Fetherston History, Family Crest & Coats of Arms
- Origins Available:
The Fetherston name has descended through the generations from the ancient Anglo-Saxon culture. Their name comes from having lived in the area that was named Featherstone which was in the counties of Staffordshire, the West Riding of Yorkshire and Northumberland. The surname Fetherston is a habitation name, which is a type of local name that was originally derived from pre-existing names for towns, villages, parishes, or farmsteads. In this case, the surname was originally derived from an ancient structure made of three light-weight stones that were found near the dwelling place of the original bearers.
Early Origins of the Fetherston family
The surname Fetherston was first found in Northumberland at Featherstone Castle, a large Gothic style country mansion on the bank of the River South Tyne, near the town of Haltwhistle.
The 11th century manor house belonged to the Featherstonehaugh family and dates back to the 13th-century. A square three-storey pele tower was added in 1330 by Thomas de Featherstonehaugh. The castle was held in good repair through the centuries as a survey from the year 1541 reported the property to be a tower in good repair and occupied by Thomas Featherstonehaugh. For a brief time, the castle was sold to Sir William Howard in the 17th century, but was repurchased from the Earl of Carlisle in 1711 by Matthew Featherstonehaugh (1662-1762).
Some moved west to Kirk-Oswald in Cumberland. "The estates were granted by Elizabeth to the Dodding family, and subsequently to the Featherstonhaughs, of Northumberland, who have been settled here since the time of James I., and whose mansion, called The College, is a venerable structure, formerly the residence of the provost and fellows of the college. It is romantically situated on a gentle eminence rising from the margin of the Raven beck, at a short distance from the town; and retains its ancient Oriel window, and other interesting details of its original style. The mansion was plundered by the parliamentarian forces; and there is still preserved the copy of a petition presented to the parliament by the widow of Sir Timothy Featherstonhaugh, in which the loss is estimated at £10,000."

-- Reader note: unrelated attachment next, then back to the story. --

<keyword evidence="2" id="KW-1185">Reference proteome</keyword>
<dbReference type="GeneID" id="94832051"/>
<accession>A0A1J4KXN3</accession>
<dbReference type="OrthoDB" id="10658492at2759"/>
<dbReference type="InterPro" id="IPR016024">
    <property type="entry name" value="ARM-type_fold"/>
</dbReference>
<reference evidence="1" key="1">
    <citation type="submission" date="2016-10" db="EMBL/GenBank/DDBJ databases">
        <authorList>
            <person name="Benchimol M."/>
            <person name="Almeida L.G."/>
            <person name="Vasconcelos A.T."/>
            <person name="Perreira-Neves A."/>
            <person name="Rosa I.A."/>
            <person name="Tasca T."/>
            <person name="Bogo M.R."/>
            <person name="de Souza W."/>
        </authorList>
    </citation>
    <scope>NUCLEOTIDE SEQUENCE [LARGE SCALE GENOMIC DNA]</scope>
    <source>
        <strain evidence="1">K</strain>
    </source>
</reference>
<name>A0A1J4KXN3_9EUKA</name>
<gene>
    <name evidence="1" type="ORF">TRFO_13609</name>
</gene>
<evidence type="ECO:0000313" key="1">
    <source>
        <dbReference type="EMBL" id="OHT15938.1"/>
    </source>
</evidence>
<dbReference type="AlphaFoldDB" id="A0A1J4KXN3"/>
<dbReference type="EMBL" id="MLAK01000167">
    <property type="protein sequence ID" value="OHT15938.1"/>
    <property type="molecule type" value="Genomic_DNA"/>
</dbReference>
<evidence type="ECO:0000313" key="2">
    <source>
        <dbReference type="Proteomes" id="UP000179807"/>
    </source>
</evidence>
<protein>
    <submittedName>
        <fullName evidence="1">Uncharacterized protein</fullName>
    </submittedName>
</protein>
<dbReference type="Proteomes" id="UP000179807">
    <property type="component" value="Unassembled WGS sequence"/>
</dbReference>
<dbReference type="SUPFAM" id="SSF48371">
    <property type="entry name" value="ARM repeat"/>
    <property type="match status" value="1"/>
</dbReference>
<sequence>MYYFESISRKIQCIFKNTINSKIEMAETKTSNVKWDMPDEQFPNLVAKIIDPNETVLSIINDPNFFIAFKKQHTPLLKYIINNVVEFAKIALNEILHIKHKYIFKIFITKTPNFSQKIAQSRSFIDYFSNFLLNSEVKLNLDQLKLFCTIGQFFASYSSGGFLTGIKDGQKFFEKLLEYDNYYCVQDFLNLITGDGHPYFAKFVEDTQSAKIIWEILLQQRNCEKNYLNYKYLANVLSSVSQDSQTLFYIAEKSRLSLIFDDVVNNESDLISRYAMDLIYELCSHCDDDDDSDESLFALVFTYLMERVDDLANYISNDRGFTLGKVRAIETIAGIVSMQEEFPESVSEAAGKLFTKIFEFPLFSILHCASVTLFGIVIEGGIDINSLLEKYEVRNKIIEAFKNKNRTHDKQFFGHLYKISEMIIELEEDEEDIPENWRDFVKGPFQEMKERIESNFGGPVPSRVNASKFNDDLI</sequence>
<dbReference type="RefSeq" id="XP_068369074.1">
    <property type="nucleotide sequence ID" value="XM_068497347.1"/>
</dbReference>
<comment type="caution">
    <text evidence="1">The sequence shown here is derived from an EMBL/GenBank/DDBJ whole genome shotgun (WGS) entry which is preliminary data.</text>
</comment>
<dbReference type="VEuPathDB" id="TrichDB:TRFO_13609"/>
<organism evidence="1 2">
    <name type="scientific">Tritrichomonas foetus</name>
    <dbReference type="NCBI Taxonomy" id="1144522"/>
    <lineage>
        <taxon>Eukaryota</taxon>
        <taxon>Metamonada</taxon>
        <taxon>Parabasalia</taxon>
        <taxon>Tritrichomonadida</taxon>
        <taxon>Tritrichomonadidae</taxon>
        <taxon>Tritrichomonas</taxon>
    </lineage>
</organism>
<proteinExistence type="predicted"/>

Important Dates for the Fetherston family
This web page shows only a small excerpt of our Fetherston research. Another 133 words (10 lines of text) covering the years 1379, 1540, 1886, 1575, 1621, 1624, 1621, 1638, 1628, 1711, 1654, 1746, 1776, 1830 and 1923 are included under the topic Early Fetherston History in all our PDF Extended History products and printed products wherever possible.
Fetherston Spelling Variations
Only recently has spelling become standardized in the English language. As the English language evolved in the Middle Ages, the spelling of names changed also. The name Fetherston has undergone many spelling variations, including Featherston, Featherstone, Fetherstone, Featherstonhaugh, Featherstun, Fetherston, Featherstonaugh, Featherstonhoe, Fetherstonhoe, Fetherstunhaugh, Fetherstonaugh and many more.